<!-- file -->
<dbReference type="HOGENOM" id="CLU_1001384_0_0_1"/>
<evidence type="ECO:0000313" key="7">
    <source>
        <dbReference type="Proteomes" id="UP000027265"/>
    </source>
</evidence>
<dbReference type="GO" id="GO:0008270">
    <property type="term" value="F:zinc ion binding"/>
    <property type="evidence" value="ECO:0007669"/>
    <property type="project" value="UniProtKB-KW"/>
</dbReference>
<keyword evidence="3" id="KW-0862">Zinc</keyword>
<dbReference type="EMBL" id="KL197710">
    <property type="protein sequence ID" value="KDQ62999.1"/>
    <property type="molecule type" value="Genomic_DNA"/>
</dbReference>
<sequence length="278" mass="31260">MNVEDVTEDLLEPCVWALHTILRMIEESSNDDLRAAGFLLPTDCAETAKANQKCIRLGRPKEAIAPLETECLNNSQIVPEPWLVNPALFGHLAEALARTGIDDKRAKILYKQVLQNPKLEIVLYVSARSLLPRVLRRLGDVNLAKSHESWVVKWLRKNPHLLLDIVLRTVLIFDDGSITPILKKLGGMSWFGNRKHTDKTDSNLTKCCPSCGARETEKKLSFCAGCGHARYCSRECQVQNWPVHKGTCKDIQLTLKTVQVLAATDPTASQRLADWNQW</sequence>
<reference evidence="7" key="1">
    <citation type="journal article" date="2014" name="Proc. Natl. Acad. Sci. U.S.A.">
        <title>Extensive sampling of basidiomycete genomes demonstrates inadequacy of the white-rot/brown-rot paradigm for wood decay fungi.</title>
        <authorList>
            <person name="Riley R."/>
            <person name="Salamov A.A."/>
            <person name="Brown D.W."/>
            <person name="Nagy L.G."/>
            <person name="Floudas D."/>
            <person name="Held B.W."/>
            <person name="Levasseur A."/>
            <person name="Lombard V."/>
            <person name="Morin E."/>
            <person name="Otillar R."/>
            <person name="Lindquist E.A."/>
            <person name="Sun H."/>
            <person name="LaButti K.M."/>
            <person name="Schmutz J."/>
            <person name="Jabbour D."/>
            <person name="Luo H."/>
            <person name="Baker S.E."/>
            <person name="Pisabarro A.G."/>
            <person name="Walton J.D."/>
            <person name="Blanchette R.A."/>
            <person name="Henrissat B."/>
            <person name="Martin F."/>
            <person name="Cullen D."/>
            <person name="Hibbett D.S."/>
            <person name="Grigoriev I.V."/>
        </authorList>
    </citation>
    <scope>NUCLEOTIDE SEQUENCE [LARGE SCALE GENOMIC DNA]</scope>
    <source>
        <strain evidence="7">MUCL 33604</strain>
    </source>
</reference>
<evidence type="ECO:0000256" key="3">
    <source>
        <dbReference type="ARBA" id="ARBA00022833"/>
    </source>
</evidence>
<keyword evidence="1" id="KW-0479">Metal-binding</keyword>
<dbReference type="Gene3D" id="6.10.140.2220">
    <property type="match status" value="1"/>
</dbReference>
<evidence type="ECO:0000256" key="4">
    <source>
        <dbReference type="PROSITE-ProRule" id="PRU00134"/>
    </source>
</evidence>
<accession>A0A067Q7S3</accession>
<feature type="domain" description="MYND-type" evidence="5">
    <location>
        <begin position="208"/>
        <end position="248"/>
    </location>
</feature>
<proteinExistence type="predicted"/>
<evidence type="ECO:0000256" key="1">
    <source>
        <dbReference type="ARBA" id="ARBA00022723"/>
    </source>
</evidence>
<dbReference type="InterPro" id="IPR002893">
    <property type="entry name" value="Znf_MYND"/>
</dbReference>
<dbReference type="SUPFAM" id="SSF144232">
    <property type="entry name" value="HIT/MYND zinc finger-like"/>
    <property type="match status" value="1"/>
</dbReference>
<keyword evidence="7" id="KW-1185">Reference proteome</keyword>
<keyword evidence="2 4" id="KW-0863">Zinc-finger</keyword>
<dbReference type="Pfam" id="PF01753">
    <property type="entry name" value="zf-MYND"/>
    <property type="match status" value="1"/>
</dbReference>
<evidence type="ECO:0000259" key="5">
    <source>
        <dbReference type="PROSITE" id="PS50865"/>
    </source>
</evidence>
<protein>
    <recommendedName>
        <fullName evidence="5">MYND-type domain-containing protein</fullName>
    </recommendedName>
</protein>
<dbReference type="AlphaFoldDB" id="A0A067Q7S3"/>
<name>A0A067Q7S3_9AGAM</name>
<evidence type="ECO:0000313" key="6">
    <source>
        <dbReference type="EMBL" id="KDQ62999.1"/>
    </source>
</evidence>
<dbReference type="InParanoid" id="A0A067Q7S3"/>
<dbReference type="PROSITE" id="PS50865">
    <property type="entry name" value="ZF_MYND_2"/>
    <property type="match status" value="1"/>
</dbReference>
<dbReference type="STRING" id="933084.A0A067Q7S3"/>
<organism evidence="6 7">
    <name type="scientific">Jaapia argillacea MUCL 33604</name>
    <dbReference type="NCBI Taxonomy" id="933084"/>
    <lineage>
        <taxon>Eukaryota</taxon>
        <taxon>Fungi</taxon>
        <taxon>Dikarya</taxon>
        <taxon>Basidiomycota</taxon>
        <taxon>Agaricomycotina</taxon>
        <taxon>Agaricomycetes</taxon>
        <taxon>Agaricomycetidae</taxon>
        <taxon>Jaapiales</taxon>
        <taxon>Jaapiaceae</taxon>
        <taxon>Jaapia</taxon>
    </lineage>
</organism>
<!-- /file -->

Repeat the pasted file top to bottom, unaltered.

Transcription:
<dbReference type="HOGENOM" id="CLU_1001384_0_0_1"/>
<evidence type="ECO:0000313" key="7">
    <source>
        <dbReference type="Proteomes" id="UP000027265"/>
    </source>
</evidence>
<dbReference type="GO" id="GO:0008270">
    <property type="term" value="F:zinc ion binding"/>
    <property type="evidence" value="ECO:0007669"/>
    <property type="project" value="UniProtKB-KW"/>
</dbReference>
<keyword evidence="3" id="KW-0862">Zinc</keyword>
<dbReference type="EMBL" id="KL197710">
    <property type="protein sequence ID" value="KDQ62999.1"/>
    <property type="molecule type" value="Genomic_DNA"/>
</dbReference>
<sequence length="278" mass="31260">MNVEDVTEDLLEPCVWALHTILRMIEESSNDDLRAAGFLLPTDCAETAKANQKCIRLGRPKEAIAPLETECLNNSQIVPEPWLVNPALFGHLAEALARTGIDDKRAKILYKQVLQNPKLEIVLYVSARSLLPRVLRRLGDVNLAKSHESWVVKWLRKNPHLLLDIVLRTVLIFDDGSITPILKKLGGMSWFGNRKHTDKTDSNLTKCCPSCGARETEKKLSFCAGCGHARYCSRECQVQNWPVHKGTCKDIQLTLKTVQVLAATDPTASQRLADWNQW</sequence>
<reference evidence="7" key="1">
    <citation type="journal article" date="2014" name="Proc. Natl. Acad. Sci. U.S.A.">
        <title>Extensive sampling of basidiomycete genomes demonstrates inadequacy of the white-rot/brown-rot paradigm for wood decay fungi.</title>
        <authorList>
            <person name="Riley R."/>
            <person name="Salamov A.A."/>
            <person name="Brown D.W."/>
            <person name="Nagy L.G."/>
            <person name="Floudas D."/>
            <person name="Held B.W."/>
            <person name="Levasseur A."/>
            <person name="Lombard V."/>
            <person name="Morin E."/>
            <person name="Otillar R."/>
            <person name="Lindquist E.A."/>
            <person name="Sun H."/>
            <person name="LaButti K.M."/>
            <person name="Schmutz J."/>
            <person name="Jabbour D."/>
            <person name="Luo H."/>
            <person name="Baker S.E."/>
            <person name="Pisabarro A.G."/>
            <person name="Walton J.D."/>
            <person name="Blanchette R.A."/>
            <person name="Henrissat B."/>
            <person name="Martin F."/>
            <person name="Cullen D."/>
            <person name="Hibbett D.S."/>
            <person name="Grigoriev I.V."/>
        </authorList>
    </citation>
    <scope>NUCLEOTIDE SEQUENCE [LARGE SCALE GENOMIC DNA]</scope>
    <source>
        <strain evidence="7">MUCL 33604</strain>
    </source>
</reference>
<evidence type="ECO:0000256" key="3">
    <source>
        <dbReference type="ARBA" id="ARBA00022833"/>
    </source>
</evidence>
<keyword evidence="1" id="KW-0479">Metal-binding</keyword>
<dbReference type="Gene3D" id="6.10.140.2220">
    <property type="match status" value="1"/>
</dbReference>
<evidence type="ECO:0000256" key="4">
    <source>
        <dbReference type="PROSITE-ProRule" id="PRU00134"/>
    </source>
</evidence>
<accession>A0A067Q7S3</accession>
<feature type="domain" description="MYND-type" evidence="5">
    <location>
        <begin position="208"/>
        <end position="248"/>
    </location>
</feature>
<proteinExistence type="predicted"/>
<evidence type="ECO:0000256" key="1">
    <source>
        <dbReference type="ARBA" id="ARBA00022723"/>
    </source>
</evidence>
<dbReference type="InterPro" id="IPR002893">
    <property type="entry name" value="Znf_MYND"/>
</dbReference>
<dbReference type="SUPFAM" id="SSF144232">
    <property type="entry name" value="HIT/MYND zinc finger-like"/>
    <property type="match status" value="1"/>
</dbReference>
<keyword evidence="7" id="KW-1185">Reference proteome</keyword>
<keyword evidence="2 4" id="KW-0863">Zinc-finger</keyword>
<dbReference type="Pfam" id="PF01753">
    <property type="entry name" value="zf-MYND"/>
    <property type="match status" value="1"/>
</dbReference>
<evidence type="ECO:0000259" key="5">
    <source>
        <dbReference type="PROSITE" id="PS50865"/>
    </source>
</evidence>
<protein>
    <recommendedName>
        <fullName evidence="5">MYND-type domain-containing protein</fullName>
    </recommendedName>
</protein>
<dbReference type="AlphaFoldDB" id="A0A067Q7S3"/>
<name>A0A067Q7S3_9AGAM</name>
<evidence type="ECO:0000313" key="6">
    <source>
        <dbReference type="EMBL" id="KDQ62999.1"/>
    </source>
</evidence>
<dbReference type="InParanoid" id="A0A067Q7S3"/>
<dbReference type="PROSITE" id="PS50865">
    <property type="entry name" value="ZF_MYND_2"/>
    <property type="match status" value="1"/>
</dbReference>
<dbReference type="STRING" id="933084.A0A067Q7S3"/>
<organism evidence="6 7">
    <name type="scientific">Jaapia argillacea MUCL 33604</name>
    <dbReference type="NCBI Taxonomy" id="933084"/>
    <lineage>
        <taxon>Eukaryota</taxon>
        <taxon>Fungi</taxon>
        <taxon>Dikarya</taxon>
        <taxon>Basidiomycota</taxon>
        <taxon>Agaricomycotina</taxon>
        <taxon>Agaricomycetes</taxon>
        <taxon>Agaricomycetidae</taxon>
        <taxon>Jaapiales</taxon>
        <taxon>Jaapiaceae</taxon>
        <taxon>Jaapia</taxon>
    </lineage>
</organism>